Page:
Thursday, July 21, 2016

Tax and social justice paper

I noted in an earlier blog post that I am writing a short piece for the tax and social justice conference that is upcoming at NYU in late September.  The piece now has a title - "Interrogating the Relationship Between 'Legally Defensible' Tax Planning and Social Justice" - and I've actually written it, or at least a 10,000 word first draft.  It went really fast, verging on writing itself.  And it does indeed take the unusual form, for the last 80 percent, of a dialogue between two fictional individuals with somewhat differing viewpoints.  At the moment, although one always must distrust the infatuation associated with something you have just written and that came together easily, I rather like it.

I'm not planning to post it before September, but here is the abstract:

"Large-scale tax avoidance by wealthy individuals and large companies that is legally defensible under relevant national tax laws can nonetheless have major adverse effects on social justice and/or public morale.  However, its legal defensibility complicates analyzing its ethical implications, as compared to the more straightforward case of committing tax fraud.  Legal defensibility also complicates the analysis of the extent to which advocates of human rights principles and policies should focus on such desiderata as “good corporate tax behavior” and the ethics of tax professionals.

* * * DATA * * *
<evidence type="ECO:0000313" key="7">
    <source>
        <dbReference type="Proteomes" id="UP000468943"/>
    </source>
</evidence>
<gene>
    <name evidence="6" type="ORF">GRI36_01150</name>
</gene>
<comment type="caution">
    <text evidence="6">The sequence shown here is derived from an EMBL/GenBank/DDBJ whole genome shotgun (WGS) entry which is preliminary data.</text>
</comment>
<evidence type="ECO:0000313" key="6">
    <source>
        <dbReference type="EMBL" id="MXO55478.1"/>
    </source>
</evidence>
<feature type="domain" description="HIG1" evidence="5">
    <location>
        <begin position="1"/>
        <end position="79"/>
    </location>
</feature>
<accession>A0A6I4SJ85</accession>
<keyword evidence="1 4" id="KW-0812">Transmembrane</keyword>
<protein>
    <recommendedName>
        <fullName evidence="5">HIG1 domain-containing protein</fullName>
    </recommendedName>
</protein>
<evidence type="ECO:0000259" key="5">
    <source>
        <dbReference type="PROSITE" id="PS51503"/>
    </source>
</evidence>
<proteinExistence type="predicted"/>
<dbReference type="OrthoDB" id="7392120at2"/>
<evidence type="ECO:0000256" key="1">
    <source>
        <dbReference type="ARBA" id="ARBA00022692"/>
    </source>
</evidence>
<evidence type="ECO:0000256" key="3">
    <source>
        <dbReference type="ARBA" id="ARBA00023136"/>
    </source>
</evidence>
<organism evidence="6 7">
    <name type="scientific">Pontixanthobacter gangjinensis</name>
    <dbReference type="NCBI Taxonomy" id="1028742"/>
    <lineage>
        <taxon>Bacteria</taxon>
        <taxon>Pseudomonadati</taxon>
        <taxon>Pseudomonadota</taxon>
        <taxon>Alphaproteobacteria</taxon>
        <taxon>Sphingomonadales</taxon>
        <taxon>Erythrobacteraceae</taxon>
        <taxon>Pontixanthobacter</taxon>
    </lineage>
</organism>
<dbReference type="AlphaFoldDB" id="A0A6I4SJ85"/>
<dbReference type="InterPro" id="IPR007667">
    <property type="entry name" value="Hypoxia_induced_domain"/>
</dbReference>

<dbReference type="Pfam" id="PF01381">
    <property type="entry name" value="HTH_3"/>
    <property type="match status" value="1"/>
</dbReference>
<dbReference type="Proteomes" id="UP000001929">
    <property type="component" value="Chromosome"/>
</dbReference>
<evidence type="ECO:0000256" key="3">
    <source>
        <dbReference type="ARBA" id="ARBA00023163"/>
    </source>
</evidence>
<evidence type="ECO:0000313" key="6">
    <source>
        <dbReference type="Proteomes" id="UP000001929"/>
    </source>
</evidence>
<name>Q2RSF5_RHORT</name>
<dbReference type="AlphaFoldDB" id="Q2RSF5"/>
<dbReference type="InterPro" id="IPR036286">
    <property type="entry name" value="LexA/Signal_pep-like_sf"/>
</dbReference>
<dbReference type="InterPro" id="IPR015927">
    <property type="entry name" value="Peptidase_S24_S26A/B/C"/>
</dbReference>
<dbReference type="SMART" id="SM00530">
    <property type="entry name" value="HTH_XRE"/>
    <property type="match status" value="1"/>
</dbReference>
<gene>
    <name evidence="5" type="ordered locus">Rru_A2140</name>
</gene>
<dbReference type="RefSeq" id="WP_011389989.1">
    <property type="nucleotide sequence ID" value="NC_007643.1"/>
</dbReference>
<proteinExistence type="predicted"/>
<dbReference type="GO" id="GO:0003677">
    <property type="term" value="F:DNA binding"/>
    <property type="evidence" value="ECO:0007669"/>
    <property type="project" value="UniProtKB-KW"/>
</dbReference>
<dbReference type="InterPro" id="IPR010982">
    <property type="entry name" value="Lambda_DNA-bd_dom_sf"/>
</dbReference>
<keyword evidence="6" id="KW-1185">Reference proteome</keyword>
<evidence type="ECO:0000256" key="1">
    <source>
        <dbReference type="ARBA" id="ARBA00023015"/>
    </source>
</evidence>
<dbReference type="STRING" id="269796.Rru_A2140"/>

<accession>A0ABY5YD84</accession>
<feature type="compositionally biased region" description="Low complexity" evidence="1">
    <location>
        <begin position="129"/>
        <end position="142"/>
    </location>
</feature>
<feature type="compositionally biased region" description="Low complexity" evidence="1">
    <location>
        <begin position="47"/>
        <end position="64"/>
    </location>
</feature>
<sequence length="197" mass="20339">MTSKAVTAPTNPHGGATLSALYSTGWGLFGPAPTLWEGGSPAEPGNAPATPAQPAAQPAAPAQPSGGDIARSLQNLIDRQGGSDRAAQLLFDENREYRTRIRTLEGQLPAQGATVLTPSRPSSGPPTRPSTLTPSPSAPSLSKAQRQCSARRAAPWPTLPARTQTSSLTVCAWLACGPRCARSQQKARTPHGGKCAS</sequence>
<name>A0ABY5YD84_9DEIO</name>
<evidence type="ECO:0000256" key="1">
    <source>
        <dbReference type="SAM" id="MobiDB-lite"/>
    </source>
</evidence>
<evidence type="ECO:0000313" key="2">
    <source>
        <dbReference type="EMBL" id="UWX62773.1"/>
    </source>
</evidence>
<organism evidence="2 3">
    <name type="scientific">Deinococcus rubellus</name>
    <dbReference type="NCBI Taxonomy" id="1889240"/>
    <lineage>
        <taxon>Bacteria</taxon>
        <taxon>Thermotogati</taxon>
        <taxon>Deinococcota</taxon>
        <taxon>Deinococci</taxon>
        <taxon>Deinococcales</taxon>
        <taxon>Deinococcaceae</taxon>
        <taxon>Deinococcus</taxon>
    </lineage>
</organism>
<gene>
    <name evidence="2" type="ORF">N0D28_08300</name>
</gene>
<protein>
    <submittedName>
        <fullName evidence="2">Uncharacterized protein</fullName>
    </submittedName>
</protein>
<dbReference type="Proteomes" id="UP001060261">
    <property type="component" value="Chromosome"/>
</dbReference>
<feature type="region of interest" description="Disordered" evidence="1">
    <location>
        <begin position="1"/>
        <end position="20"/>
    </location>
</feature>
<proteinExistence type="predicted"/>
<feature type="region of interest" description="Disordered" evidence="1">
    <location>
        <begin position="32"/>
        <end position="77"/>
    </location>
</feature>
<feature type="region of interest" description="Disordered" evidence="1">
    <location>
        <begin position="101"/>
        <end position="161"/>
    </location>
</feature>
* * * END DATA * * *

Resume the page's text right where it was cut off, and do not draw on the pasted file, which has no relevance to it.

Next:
"Much of this complexity pertains to (1) issues of ex ante legal uncertainty regarding whether a defensible position would actually be upheld if closely scrutinized, (2) the multifaceted character both of tax professionals’ ethical obligations and of their incentives, and (3) the ambiguity of people’s personal ethical obligations to act altruistically, rather than just self-interestedly.  It also is hard to judge the tactical questions associated with focusing on these issues, rather than on the tax rules’ content.  Ethical challenges may help to undermine social acceptance of current practices, but also may distract from legal reform efforts."

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